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Merlene Davis: Gift cards can make a big difference in the life of a foster child

Had my husband and I withdrawn financial support for our three children when they reached the age of 18, I can assure you they would have had a difficult time surviving.

But that lack of support is exactly what awaits teens in foster care who turn 18, unless they decide to go to college.

So I have two reasons for writing this column:

■ I'd like you to help the non-profit Fostering Goodwill organization put gift cards into the hands of those teens who are continuing their educations.

■ And I'd like to get the word out to those teens who have aged out of the system that there is help with tuition if they choose to go back to school.

Arionne White, 23, had been a ward of the state from the age of 3. She looked forward to turning 18 so she could be free to make her own decisions.

"I aged out and said I was done," White said. "I said, 'I don't want to be in foster care anymore.' Being in foster care is not always the happiest time in your life.

"That lasted about three months," she said, laughing.

She needed help, and she got it.

When she recommitted to the state, she received tuition assistance to attend a community college, and she received a check to cover rent and utilities.

"That is a benefit that follows me forever," White, now the mother of a 3-year-old son, said of her education.

The opportunity to get a higher education is a godsend, and so are the gift cards she has received from Fostering Goodwill this time of year.

"The cards are not a whole lot of money," she said. "They are just a reminder that you are not by yourself.

"I've had a lot of Christmases where I wasn't going to get anything," White said, "but I knew I was going to get one of those cards. It says someone still cares."

The gift cards — which are sent to young adults ages 18 to 23 — are a part of Christmas Wishes, one of several Fostering Goodwill programs to help Fayette County youth making the transition to independence.

Fostering Goodwill was started four years ago by social workers Jeff Culver and Earl Washington to ease that transition. Last year, they gave out 212 gift cards, Culver said. They've given out 500 in three years, most of them about $20 each.

Children in foster care who are nearing the age of emancipation — about 600 youth statewide — can choose to remain under state care while attending school and receive health insurance, a tuition waiver to any state public college or university, plus have their rent and utilities paid, and receive gift cards for food and other items twice a month.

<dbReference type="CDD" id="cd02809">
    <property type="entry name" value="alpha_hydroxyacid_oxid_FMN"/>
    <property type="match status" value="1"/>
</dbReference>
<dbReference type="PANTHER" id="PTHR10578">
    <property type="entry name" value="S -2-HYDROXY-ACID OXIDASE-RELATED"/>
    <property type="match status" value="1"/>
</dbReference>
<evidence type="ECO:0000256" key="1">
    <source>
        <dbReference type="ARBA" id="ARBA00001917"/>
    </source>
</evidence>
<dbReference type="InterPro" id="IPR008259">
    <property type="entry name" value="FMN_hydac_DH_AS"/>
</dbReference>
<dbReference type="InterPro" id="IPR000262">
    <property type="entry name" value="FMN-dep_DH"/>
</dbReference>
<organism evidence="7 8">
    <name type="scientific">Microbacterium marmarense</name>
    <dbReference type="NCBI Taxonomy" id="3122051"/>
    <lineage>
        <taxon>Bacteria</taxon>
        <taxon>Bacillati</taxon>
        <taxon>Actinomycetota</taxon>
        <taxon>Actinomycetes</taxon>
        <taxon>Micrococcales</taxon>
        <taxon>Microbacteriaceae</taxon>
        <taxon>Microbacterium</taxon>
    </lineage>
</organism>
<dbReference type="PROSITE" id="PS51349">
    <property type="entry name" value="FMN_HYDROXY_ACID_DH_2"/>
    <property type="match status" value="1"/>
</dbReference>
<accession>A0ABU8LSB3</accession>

Those who age out and stay on their own while attending school can receive a tuition waiver and $415 a month.

Those attending a trade school such as barber or beauty college would receive the monthly stipend only.

To help those young people know what programs are available, Culver and Washington are hosting a Community Resource Fair, which will feature information about financial aid, trade schools and other resources.

"We are really proud of what we have done," Culver said. "There's not much recognition given for these older kids. Sometimes they just disappear."

There will be food, games, awards and door prizes, including a big-screen TV. The donated gift cards will be given away then.

Because some of the youth are at school in other parts of the state, the cards will be mailed to them.

The fair will be at Carver Community Center, 522 Patterson Street, from 5 to 8 p.m. Dec. 17.

"I never got Christmas presents once I aged out of the system," said Washington, who was in foster care for 10 years. "That's one reason we started this program."

It's just another way to level the playing field for foster children like James Cooper, who entered foster care at age 9 and has aged out. Cooper said he graduated high school, went to the National Guard and is studying art at the University of Kentucky.

He heard about the opportunity to go to school through Culver.

"When you age out, the ball has been dropped," Cooper said. "You don't really learn the skills that you need to be independent while you're in foster care.

"Just knowing there are people out there who care and who help and support you to be an independent young person is key to your success. It motivates you to be your best."

If you'd like to donate a gift card or money for a gift card, send it to Fostering Goodwill, P.O. Box 54561, Lexington, Ky., 40555. For more information, call Culver at (502) 741-9527 or Washington at (859) 509-4307.

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